Wednesday, February 15, 2017

Torah to be observed with the guidance of metarules - yashrus, tikun olam and the spirit of the law - not just the letter of the law

Update: added Netziv, Toras Avaraham and Rav Kook regarding the legitimacy and importance of using commonsense - as long as it doesn't contradict the Torah.

Some of you have the idea that since the Torah is perfect - it is simply necessary to keep the mitzvos to the best degree possible and that will automatically insure that everything will happen in the proper manner.

If kids are going off the derech - well that means that they are not studying enough Torah or that the didn't say their berachos with enough kavana. If we have a high divorce rate, then the men need to spend more time with their gemora and less time with wives and children. If we have poverty it is obviously a defect in performance of some mitzva such as netilas yadayim. If there is a lack of achdus it must be because people speak too much lashon harah.

 However that is simply not true. It is in fact necessary to understand the nature of society - and be able to observe the consequences of different ways of being an observant Jew but also how to modify and prioritize for maximum benefit to society and the individual. It is necessary to know each individual and what his or her needs are. 

In addition there are times when the Torah laws are either supplemented or supplanted by rabbinic decrees. It is not possible to get it right  solely by learning Torah and observing mitzvos - without monitoring and modifying. Reality must be understood and wise rabbinic guidance needs to be individualized - not only for each society but also for each individual.

Contrary to certain criticism of this understanding, normal human sense is greatly valued as a guide for applying the lessons of the Torah. This of course with the understanding that if there is a conflict between commonsense and the clear view of the Torah - that the Torah position is accepted and the commonsense view is rejected. http://daattorah.blogspot.com/2014/06/commonsense-morality-and-empathy-can-be.html See in particular the views of the Netziv and Rav Kook which I have added to this post.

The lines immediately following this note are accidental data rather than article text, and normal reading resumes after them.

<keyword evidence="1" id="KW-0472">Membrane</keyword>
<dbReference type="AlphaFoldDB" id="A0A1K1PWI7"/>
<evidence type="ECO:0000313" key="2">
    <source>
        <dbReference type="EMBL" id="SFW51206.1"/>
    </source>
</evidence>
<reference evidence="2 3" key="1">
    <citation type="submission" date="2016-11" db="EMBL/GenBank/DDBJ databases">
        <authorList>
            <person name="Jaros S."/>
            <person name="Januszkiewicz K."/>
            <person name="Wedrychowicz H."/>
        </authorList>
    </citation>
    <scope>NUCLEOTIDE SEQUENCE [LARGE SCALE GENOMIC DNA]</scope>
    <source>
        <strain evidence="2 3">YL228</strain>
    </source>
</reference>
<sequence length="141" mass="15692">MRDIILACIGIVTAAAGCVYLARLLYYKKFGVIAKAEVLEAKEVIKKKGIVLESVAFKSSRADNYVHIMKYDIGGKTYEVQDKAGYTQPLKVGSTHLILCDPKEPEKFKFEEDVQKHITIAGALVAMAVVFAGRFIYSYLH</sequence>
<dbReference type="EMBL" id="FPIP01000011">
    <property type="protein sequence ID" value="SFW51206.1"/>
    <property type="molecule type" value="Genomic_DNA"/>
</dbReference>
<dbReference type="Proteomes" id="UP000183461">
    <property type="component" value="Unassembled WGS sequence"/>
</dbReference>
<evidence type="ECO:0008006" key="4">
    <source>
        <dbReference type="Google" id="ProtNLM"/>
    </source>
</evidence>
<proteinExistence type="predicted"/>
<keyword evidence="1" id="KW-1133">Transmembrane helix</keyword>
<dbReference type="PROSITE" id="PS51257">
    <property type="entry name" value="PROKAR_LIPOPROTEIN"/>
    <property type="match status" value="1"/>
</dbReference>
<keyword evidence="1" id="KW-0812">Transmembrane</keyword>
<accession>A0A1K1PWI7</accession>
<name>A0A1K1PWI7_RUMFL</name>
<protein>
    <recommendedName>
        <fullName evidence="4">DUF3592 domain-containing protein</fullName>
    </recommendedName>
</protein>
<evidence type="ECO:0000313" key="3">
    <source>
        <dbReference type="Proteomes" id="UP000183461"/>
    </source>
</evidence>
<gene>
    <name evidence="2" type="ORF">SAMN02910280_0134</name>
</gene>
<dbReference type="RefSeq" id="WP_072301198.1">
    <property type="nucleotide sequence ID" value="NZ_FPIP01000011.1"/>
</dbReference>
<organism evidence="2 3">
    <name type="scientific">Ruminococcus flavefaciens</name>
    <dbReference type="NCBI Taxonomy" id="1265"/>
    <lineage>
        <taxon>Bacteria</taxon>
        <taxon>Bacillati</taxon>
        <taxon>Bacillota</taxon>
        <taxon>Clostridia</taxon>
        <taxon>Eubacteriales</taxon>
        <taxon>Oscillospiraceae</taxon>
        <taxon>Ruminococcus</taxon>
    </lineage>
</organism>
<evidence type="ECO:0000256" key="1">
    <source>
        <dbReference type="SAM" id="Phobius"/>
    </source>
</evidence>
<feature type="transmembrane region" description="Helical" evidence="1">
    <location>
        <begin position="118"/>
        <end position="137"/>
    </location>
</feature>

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Bava Metzia (30b): Jerusalem was only destroyed because they insisted on following the letter of the law and they didn’t attend to the spirit of the law.

Rav Yaakov Kaminetsky (Emes L’Yaakov): According to the Halacha, Avraham was not obligated to risk his life to save his nephew Lot…. Avraham risked his life because the Patriarchs were yesharim (straight) [Avoda Zara 25a]. That means that their actions were not governed only by the strict letter of Torah law—but by straight thinking. G-d made man inherently yashar (straight). According to straightness, there was an obligation to try and save Lot… Avraham felt responsible for Lot’s welfare because Lot’s father had died in a furnace because of his belief in the G-d of Avraham. Therefore, according to straightness (menshlikeit) Avraham had to organize his men and pursue after Lot’s captors. In truth the lives of the Patriarchs—which was before the giving of the Torah—was based on the attribute straightness. This is the meaning of the expression [Vayikra Rabbah 9:3] that derech eretz (civility) preceded the Torah… Therefore, this civility and menshlikeit can be expected even from non-Jews. Even though they weren’t given all the mitzvos, but everyone can live in accordance with the inherent straightness—if he wants.